Taiwan Thanks NBA Player Enes Kanter for Supporting Its Democracy

By Fran Wang
Fran Wang
Fran Wang
November 15, 2021 Updated: November 15, 2021

NBA player Enes Kanter repeatedly called for people to  “stand with Taiwan” these days, and reiterated that “Taiwan is not a part of China.” Taiwanese President Tsai Ing-wen responded directly to Kanter’s tweet, thanking him for his support. 

Boston Celtics center Kanter has made headlines several times for his videos voicing support for ethnic minorities under Beijing’s repressive rule, and for Hong Kong’s struggling pro-democracy movement.

Kanter said he supported Taiwan’s self-governance in a video posted on Nov. 12. “Taiwan is a democratic and free country, and I support Taiwan,” he stated. 

In the video, Kanter wore a shirt printed with the words “Taiwan is NOT China.” He reiterated that the world must stand with Taiwan, support it, and defend its democracy.

Kanter further criticized China’s leader Xi Jinping for both claiming Taiwan is part of China, and repeatedly threatening to invade Taiwan.

Tsai thanked Kanter directly in response to his tweet for standing with Taiwan, and vowed to “always defend our hard-earned freedom and democracy.”

Tsai said in the attached video that the support from international friends like Kanter “gives us strength.” She also cheered the NBA player, saying Taiwan’s basketball fans “are rooting for him.”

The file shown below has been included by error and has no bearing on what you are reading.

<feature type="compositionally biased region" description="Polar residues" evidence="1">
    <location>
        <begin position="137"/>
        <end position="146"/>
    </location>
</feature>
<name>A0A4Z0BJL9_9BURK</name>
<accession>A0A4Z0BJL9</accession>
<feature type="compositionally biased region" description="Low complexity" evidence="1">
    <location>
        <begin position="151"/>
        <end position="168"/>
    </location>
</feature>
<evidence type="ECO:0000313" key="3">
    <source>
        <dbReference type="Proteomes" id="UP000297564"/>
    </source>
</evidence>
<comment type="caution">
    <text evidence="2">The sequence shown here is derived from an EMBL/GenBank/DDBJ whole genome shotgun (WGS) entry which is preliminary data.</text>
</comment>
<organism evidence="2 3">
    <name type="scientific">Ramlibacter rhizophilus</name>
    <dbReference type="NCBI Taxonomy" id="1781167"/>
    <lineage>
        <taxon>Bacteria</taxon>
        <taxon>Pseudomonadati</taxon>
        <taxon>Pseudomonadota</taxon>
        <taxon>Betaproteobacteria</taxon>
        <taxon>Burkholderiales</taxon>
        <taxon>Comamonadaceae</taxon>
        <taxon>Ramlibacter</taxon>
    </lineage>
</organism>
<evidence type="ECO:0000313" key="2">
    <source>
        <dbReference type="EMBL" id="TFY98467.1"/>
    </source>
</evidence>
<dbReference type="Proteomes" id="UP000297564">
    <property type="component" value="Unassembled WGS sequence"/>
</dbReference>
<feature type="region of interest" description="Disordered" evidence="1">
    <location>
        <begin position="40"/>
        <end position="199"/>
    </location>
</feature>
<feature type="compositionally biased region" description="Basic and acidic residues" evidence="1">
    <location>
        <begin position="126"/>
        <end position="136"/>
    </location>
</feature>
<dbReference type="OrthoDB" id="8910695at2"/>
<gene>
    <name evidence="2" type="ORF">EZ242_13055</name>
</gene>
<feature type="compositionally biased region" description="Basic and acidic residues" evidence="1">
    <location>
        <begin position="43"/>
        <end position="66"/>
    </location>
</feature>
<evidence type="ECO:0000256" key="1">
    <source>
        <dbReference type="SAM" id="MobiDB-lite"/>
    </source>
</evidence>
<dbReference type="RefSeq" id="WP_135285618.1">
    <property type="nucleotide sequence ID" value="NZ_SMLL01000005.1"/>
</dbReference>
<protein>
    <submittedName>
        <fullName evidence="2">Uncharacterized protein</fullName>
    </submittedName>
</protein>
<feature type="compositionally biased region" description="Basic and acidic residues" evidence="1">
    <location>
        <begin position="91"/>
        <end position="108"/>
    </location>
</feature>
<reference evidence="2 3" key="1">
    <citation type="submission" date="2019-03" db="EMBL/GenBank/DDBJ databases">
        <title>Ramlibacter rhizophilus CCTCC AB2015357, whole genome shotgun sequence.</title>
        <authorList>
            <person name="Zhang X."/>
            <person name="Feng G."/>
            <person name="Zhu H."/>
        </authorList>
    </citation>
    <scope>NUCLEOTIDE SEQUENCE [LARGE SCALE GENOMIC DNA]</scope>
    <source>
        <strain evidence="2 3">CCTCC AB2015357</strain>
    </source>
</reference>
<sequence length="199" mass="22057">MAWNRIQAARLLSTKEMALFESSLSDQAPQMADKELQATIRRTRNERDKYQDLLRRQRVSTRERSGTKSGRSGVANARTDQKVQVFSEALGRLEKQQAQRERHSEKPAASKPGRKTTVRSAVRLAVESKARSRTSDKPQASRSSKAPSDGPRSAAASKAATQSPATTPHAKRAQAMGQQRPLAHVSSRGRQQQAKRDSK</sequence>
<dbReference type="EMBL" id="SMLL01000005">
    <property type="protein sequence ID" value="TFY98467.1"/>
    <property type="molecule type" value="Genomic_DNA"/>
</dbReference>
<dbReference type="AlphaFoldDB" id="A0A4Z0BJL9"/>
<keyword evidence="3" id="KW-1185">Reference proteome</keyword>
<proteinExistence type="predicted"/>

Kanter exclaimed on Nov. 13 that he is honored by Tsai’s “kind words,” and hopes to visit the “wonderful nation,” learn about its culture, taste its delicious food, and meet the “brave people.”

Enes Kanter also tweeted his support for Tibet, Hong Kong, and Uighurs in China, resulting in the removal of all live-streaming of Celtics games in China last month.

Kanter’s tweet on Nov. 10 asserted that “Taiwan will never surrender to the evil Chinese Communist Party.” #StandWithTaiwan “The future of Taiwan must be determined by the Taiwanese people.” 

#IslandOfResilience  #FreedomShoes

In the tweet, Kanter posted photos of customized sneakers that displayed a man holding a banner reading “Stand with Taiwan” on one shoe, and another with a group holding a sign saying “Taiwan belongs to the Taiwanese people.” 

The veteran center has worn sneakers on the court to support his vocal causes this season. The custom paint job was done by Chinese dissident artist Badiucao, who lives in Australia.

In a recent interview with CNN, Kanter explained: “People think I do politics, I don’t do politics. I do human rights.”

Kanter, who was raised in Turkey, has spoken out against Turkish President Recep Tayyip Erdogan. He has not seen his family since 2015, as Turkey allegedly canceled his passport.

Kanter said he is committed to using his platform to advocate for change, and will continue to educate himself on various human rights issues concerning China.

Beijing views self-governing Taiwan to be its territory, although the communist regime has never ruled the island.

Taiwan has developed into a vibrant democracy with its own democratically elected government, and is home to 23 million people. But China has increasingly threatened Taipei, with a record number of Chinese warplanes flying near Taiwan in recent weeks.

The Chinese regime has long declared “reunification” as the goal of ending Taiwan’s de facto independence and self-rule, and has refused to abandon the use of force to achieve that goal.

Taiwan received a harsh rebuke from Beijing after welcoming a delegation of U.S. congress members last week. In early November, members of the European Parliament, led by prominent Beijing critic Raphael Glucksmann, also visited the island.

Fran Wang